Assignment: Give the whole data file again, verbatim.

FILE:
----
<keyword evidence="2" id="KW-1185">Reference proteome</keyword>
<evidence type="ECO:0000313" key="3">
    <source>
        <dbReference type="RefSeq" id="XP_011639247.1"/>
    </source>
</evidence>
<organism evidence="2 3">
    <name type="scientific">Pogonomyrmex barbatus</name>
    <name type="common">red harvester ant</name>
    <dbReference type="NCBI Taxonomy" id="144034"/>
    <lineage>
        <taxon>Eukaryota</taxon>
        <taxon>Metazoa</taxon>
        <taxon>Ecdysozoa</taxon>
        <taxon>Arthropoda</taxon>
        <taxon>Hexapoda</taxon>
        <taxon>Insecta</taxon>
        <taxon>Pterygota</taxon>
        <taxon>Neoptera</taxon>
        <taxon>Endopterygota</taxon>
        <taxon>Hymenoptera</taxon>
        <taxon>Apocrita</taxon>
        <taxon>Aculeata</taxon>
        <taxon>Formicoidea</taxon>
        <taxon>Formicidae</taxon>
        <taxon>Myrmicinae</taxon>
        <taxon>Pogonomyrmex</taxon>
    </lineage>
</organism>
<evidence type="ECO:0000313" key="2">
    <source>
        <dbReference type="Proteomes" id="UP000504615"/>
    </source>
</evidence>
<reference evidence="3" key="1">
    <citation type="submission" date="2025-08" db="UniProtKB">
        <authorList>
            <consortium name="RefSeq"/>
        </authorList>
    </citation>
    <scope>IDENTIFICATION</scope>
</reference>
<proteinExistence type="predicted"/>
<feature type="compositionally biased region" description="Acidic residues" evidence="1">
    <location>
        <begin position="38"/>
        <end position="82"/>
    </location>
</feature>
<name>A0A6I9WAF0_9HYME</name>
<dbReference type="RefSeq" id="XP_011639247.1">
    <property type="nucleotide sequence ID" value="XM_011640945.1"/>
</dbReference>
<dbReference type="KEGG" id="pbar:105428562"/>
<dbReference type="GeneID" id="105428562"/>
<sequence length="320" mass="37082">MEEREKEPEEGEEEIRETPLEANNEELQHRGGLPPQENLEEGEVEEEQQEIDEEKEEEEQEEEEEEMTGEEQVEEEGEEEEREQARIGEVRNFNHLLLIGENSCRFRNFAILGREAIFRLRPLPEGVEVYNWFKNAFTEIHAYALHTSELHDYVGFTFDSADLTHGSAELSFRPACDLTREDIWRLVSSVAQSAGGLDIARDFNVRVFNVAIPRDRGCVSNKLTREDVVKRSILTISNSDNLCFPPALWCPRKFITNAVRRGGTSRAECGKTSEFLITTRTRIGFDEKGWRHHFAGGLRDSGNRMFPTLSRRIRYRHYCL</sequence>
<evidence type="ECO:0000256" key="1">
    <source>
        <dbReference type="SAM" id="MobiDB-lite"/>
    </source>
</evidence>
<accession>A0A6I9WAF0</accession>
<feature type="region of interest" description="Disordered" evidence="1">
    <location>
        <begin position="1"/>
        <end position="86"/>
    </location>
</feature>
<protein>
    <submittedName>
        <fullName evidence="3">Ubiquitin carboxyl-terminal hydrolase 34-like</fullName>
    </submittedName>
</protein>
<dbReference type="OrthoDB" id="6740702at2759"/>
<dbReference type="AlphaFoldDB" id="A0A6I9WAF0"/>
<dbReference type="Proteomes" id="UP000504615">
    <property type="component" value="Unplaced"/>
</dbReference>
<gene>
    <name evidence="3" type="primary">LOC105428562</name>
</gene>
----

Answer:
<keyword evidence="2" id="KW-1185">Reference proteome</keyword>
<evidence type="ECO:0000313" key="3">
    <source>
        <dbReference type="RefSeq" id="XP_011639247.1"/>
    </source>
</evidence>
<organism evidence="2 3">
    <name type="scientific">Pogonomyrmex barbatus</name>
    <name type="common">red harvester ant</name>
    <dbReference type="NCBI Taxonomy" id="144034"/>
    <lineage>
        <taxon>Eukaryota</taxon>
        <taxon>Metazoa</taxon>
        <taxon>Ecdysozoa</taxon>
        <taxon>Arthropoda</taxon>
        <taxon>Hexapoda</taxon>
        <taxon>Insecta</taxon>
        <taxon>Pterygota</taxon>
        <taxon>Neoptera</taxon>
        <taxon>Endopterygota</taxon>
        <taxon>Hymenoptera</taxon>
        <taxon>Apocrita</taxon>
        <taxon>Aculeata</taxon>
        <taxon>Formicoidea</taxon>
        <taxon>Formicidae</taxon>
        <taxon>Myrmicinae</taxon>
        <taxon>Pogonomyrmex</taxon>
    </lineage>
</organism>
<evidence type="ECO:0000313" key="2">
    <source>
        <dbReference type="Proteomes" id="UP000504615"/>
    </source>
</evidence>
<reference evidence="3" key="1">
    <citation type="submission" date="2025-08" db="UniProtKB">
        <authorList>
            <consortium name="RefSeq"/>
        </authorList>
    </citation>
    <scope>IDENTIFICATION</scope>
</reference>
<proteinExistence type="predicted"/>
<feature type="compositionally biased region" description="Acidic residues" evidence="1">
    <location>
        <begin position="38"/>
        <end position="82"/>
    </location>
</feature>
<name>A0A6I9WAF0_9HYME</name>
<dbReference type="RefSeq" id="XP_011639247.1">
    <property type="nucleotide sequence ID" value="XM_011640945.1"/>
</dbReference>
<dbReference type="KEGG" id="pbar:105428562"/>
<dbReference type="GeneID" id="105428562"/>
<sequence length="320" mass="37082">MEEREKEPEEGEEEIRETPLEANNEELQHRGGLPPQENLEEGEVEEEQQEIDEEKEEEEQEEEEEEMTGEEQVEEEGEEEEREQARIGEVRNFNHLLLIGENSCRFRNFAILGREAIFRLRPLPEGVEVYNWFKNAFTEIHAYALHTSELHDYVGFTFDSADLTHGSAELSFRPACDLTREDIWRLVSSVAQSAGGLDIARDFNVRVFNVAIPRDRGCVSNKLTREDVVKRSILTISNSDNLCFPPALWCPRKFITNAVRRGGTSRAECGKTSEFLITTRTRIGFDEKGWRHHFAGGLRDSGNRMFPTLSRRIRYRHYCL</sequence>
<evidence type="ECO:0000256" key="1">
    <source>
        <dbReference type="SAM" id="MobiDB-lite"/>
    </source>
</evidence>
<accession>A0A6I9WAF0</accession>
<feature type="region of interest" description="Disordered" evidence="1">
    <location>
        <begin position="1"/>
        <end position="86"/>
    </location>
</feature>
<protein>
    <submittedName>
        <fullName evidence="3">Ubiquitin carboxyl-terminal hydrolase 34-like</fullName>
    </submittedName>
</protein>
<dbReference type="OrthoDB" id="6740702at2759"/>
<dbReference type="AlphaFoldDB" id="A0A6I9WAF0"/>
<dbReference type="Proteomes" id="UP000504615">
    <property type="component" value="Unplaced"/>
</dbReference>
<gene>
    <name evidence="3" type="primary">LOC105428562</name>
</gene>